Narrative provides instructions for concocting the ultimate fruitcake.
Civilized society stands divided into two distinct camps: Those who adore fruitcake, and those who detest it. On the fruitcake issue, the middle ground stretches out forlornly deserted, across which each side glares at the other.
On only one issue do the two sides agree: they’re both charmed by the Ultimate Fruitcake Recipe.
All this talk of dry fruitcake made me pine for the days of yore when I would help grandma make Christmas cake. Here’s the recipe (as best as I can remember it, it’s a little fuzzy):
You’ll need the following: a cup of water, a cup of sugar, four large eggs, two cups of dried fruit, a teaspoon of baking soda, a teaspoon of salt, a cup of brown sugar, lemon juice, nuts, and a bottle of whiskey. NOTE: Whiskey may be replaced with your favorite swill^H^H^H^Hbeverage. Being of Scottish ancestry, me and grandma naturally used Scotch.
Sample the whiskey to check for quality.
Take a large bowl. Check the whiskey again. To be sure it is the highest quality, pour one level cup and drink. Repeat. Turn on the electric mixer, beat one cup of butter in a large fluffy bowl. Add one teaspoon of sugar and
Make sure the whiskey is still okay. Cry another tup. Turn off the mixer. Break two leggs and add to the bowl and chuck in the cup of dried fruit. Mix on the turner. If the fried druit gets stuck in the beaterers, pry it loose with a drewscriver.
Sample the whiskey to check for tonsisticity. Next, sift two cups of salt. Or something. Who cares? Check the whiskey. Now sift the lemon juice and strain your nuts. Add one table. Spoon. Of sugar or something. Whatever
you can find.
Grease the oven. Turn the cake tin to 350 degrees. Don’t forget to beat off the turner. Throw the bowl out of the window, check the whiskey again and go to bed.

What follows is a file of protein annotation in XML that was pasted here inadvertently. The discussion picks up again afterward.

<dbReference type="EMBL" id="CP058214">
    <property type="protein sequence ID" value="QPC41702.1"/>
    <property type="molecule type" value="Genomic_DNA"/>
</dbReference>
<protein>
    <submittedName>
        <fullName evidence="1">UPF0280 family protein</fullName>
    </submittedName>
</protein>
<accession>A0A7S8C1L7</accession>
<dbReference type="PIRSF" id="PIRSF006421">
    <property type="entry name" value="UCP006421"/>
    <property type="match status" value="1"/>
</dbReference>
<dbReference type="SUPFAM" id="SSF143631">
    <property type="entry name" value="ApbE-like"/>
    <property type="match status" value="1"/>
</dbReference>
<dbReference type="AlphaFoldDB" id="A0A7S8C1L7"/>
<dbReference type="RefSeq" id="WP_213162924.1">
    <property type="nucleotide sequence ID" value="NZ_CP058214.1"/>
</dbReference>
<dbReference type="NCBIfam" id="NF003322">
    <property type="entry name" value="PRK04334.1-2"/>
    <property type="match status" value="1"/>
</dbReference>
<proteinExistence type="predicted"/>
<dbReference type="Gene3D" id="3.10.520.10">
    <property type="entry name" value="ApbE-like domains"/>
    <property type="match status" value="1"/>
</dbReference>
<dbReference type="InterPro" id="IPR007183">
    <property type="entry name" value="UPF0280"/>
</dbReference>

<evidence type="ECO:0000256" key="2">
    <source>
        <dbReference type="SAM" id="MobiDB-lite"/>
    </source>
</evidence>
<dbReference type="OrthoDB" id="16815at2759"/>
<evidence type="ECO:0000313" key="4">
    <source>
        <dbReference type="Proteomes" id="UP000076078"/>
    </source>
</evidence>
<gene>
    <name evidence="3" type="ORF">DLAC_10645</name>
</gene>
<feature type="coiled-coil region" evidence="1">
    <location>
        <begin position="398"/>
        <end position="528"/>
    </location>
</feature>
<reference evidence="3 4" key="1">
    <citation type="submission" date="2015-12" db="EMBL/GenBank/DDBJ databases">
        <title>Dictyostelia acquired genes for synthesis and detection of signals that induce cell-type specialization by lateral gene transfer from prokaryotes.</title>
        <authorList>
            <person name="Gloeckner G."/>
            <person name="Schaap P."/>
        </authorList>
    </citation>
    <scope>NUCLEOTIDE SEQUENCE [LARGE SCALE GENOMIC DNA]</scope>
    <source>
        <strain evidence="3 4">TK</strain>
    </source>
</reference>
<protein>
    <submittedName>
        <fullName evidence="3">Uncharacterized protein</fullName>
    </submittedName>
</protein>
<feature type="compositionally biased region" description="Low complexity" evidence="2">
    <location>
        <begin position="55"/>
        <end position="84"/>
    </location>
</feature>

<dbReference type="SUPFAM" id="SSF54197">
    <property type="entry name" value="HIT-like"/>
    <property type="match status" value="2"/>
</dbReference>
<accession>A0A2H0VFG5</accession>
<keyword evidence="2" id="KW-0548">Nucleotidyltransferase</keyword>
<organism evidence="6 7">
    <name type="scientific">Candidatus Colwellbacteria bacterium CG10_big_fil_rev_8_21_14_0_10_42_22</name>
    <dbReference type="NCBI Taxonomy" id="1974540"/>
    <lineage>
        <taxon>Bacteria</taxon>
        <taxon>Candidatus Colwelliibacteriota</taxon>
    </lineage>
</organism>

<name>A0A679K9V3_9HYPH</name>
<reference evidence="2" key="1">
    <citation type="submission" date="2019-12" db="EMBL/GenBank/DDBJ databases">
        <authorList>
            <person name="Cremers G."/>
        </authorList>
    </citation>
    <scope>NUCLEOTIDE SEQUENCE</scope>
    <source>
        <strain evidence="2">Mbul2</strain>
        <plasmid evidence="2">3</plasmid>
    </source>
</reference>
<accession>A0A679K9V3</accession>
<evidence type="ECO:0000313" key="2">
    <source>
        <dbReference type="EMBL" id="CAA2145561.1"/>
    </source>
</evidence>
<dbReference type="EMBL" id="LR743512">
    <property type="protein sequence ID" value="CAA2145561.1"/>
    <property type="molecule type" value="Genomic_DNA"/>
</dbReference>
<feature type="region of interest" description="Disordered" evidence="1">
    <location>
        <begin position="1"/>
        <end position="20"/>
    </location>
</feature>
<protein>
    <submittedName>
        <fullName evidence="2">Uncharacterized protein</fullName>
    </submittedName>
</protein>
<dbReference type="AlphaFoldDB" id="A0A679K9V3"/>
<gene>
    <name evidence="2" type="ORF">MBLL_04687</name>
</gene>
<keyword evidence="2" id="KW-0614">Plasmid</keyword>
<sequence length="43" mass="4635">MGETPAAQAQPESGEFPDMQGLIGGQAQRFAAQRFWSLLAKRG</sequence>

Those readers whose first exposure to the Ultimate Fruitcake Recipe occurred on the Internet might well think the bit of humor quoted above originated in this medium. Truth is, versions of it have been kicking around for years, as this example from 1959 shows:
“So you want to know how to make a fruit cake for the holiday season?” beamed a TV personality on a morning show devoted to cooking and other kitchen
activities. “O.K., let’s go. We’ll start by digging up a great big mixing bowl like this. You see it’s fully four feet across. A sturdy canoe paddle for mixing and we’re ready to pour in the ingredients. First, three pounds of dates. Next, two quarts of brandy. (Now, taste.) Four pounds of mixed nuts, two quarts of brandy. (Now, taste.) Three pounds of dried plums (mix well). Three quarts of brandy. (Taste. Say it’s really getting that old flavor.) Now rounds raisins — uh two pounds raisins. Three quarts brandy. (Taste. S’wunnerful, huh?) Ten pounds sherries, five quarsh branny. Make it ten! Wix mell (sorry) mix well and tashe. WOW! Two cans Ajax. Fifteen quarsh byooful, golden hooch. Tashe! HOT DOG! Lean over and take another ta… WHOOPS, there you go into the bowl! Stay there, Pa — s’glorious way to spend the holidays!”1
All kidding about drunken cooks aside, fruitcake has been a part of festive celebrations for a very long time. It’s been popular in Europe since Roman times, when cooks mixed raisins, pine nuts and pomegranate seeds into barley mash. In the Middle Ages, honey, dried fruits and spices were added to bread dough for special occasions. At one time, fruitcake was considered semi-sacred, with laws in place in Europe until the end of the 18th century that restricted its making to celebrations such as Christmas, Easter, weddings, and the like.
It’s impossible to age a fruitcake too long, say those in the know. If stored in an airtight container and basted occasionally with liquor, it’ll keep indefinitely.
Then again, the same could have been said of Admiral Nelson.